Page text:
There has been a lot of buzz the past 6-8 months about hiring great technical co-founders. The implication seems to be that being a non-technical co-founder is a handicap of sorts and that CEOs buy sandwiches before the product is finished. Apparently coding & building great products is hard, but running the business is easy. Here are some articles:
I am a “technical co-founder” at Peek – I code, keep big scale systems up, hire & fire, set dev processes, and all that other technical stuff. So let me tell you about how I got recruited into Peek by Amol Sarva, @amolsarva.
Amol had one VC committed to Peek in our A, and had a letter of intent from Target (yes – www.target.com – that Target) to sell Peeks nation-wide, in-store in the US. The status of the “product” – he had a carved out a wooden model of the Peek (ala Palm)!! And these deals were huge – a $15mm A round with half committed. Target – nation-wide for Christmas 2008!! These days I hear too much crap from “deal guy” founders about finishing product before doing deals. Lame. Be a stud – go sell vaporware. Go get real customers who pay you real money. Go find partners and distributors. I have seen countless, great sales guys in my life sell smoke and mirrors. Why can’t you?
Hire Other Studs
Amol had recruited John Tantum, former President of Virgin Mobile USA, as our chairman. He had an all-star marketing & retail guru lined up. Our advisory team was the president of BlackBoard, SVP strategy at Intuit, and the former head of the FCC. No matter what, I knew I was going to learn and have an awesome experience working with some great folks.
Be Generally Awesome
Amol was an interesting guy in general. He had a PhD in Philosophy from Stanford. He was/is building a new property in Queens. He took a photo that hangs in MoMA. The blog I write on is startupnorth, the “blogs” he writes on are Salon & Business Insider. Being generally impressive is important. The important question here is the Peter Thiel question, why is employee #20 going to come work for you? The weight of the CEO’s personality and accomplishments matter here. Senior guys will want to know the accomplishments of your business as well as the accomplishments of your management team. You have to be generally awesome enough to bring people in if you aren’t one of those super red hot, Twitter-esque companies.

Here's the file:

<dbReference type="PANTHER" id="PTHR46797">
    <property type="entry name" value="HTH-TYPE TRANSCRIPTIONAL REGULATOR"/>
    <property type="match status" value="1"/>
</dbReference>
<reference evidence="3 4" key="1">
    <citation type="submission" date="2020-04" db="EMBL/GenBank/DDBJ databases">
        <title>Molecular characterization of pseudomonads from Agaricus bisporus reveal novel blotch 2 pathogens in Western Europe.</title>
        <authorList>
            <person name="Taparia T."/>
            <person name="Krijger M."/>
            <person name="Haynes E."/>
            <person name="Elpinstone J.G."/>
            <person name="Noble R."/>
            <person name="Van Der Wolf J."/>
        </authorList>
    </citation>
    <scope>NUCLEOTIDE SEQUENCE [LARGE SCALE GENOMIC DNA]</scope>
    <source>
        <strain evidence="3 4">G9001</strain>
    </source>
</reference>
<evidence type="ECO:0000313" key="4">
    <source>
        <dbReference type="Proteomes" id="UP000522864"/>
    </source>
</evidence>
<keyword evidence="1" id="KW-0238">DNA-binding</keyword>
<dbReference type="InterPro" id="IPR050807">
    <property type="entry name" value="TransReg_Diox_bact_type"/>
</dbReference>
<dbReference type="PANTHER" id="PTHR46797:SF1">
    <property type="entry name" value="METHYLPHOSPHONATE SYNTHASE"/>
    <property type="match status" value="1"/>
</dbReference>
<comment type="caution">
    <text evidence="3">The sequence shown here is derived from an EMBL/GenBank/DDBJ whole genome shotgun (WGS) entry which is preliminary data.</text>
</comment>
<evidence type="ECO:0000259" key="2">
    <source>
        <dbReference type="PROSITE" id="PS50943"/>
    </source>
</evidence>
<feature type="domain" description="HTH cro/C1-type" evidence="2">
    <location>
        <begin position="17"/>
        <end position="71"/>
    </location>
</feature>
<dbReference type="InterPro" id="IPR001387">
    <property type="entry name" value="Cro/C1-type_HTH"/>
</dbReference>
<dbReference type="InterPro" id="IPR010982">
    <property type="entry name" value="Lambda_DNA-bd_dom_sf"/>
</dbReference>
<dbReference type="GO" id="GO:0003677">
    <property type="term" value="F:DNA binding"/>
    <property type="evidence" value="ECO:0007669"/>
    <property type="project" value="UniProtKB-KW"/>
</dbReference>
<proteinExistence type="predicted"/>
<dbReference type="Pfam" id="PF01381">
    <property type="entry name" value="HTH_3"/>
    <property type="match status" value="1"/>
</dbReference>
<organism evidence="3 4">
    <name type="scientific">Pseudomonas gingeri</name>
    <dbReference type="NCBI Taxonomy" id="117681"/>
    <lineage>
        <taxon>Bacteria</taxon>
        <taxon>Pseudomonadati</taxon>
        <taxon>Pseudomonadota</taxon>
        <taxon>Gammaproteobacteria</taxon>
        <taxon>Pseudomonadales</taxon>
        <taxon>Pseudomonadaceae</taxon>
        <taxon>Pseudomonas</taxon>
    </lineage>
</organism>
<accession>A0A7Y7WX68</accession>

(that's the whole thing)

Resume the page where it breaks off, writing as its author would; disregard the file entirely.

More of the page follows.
Be Top Amongst Your Peers
Amol, while starting Peek, was mentoring other founders. He was one of the original members of Founders Roundtable. His peers looked to him for advice on starting a company.
Now, I know this is a bit of a love-in of Amol. And it also probably feels like a pretty high bar. All you have to do is go get a PhD, raise $15mm and get a distro deal done with the second largest retailer in the US before you can hire great technical co-founders.
Not quite. The main lesson is this. Forget your technical co-founder and realize that the “product” is one aspect of your business. Potentially an important one (also potentially a complete waste of time you need to pivot off of). You need to start consistently proving that you can make this business successful without having a “heroic engineering, product only” mindset. Can you on a day-in, day-out basis creatively solve the problems of the business such as acquiring customers faster/cheaper, reducing churn, recruiting great folks, financing the company’s goals, having great customer service, delivering everything on-time, getting great advice, navigating treacherous competitive waters, and so on and so forth. Can you relentlessly out-execute with or without the crutch of great product and fabulous engineering? The way you have built the business pre-launch tells me a lot about how you will run the business post-launch.
If you can do stuff like Amol did, you’ll be fine. If you are buying sandwiches… sorry, go find someone else.
I’d love to hear from other founders (technical or not) on how they both built their company pre-launch and how they found their technical co-founder.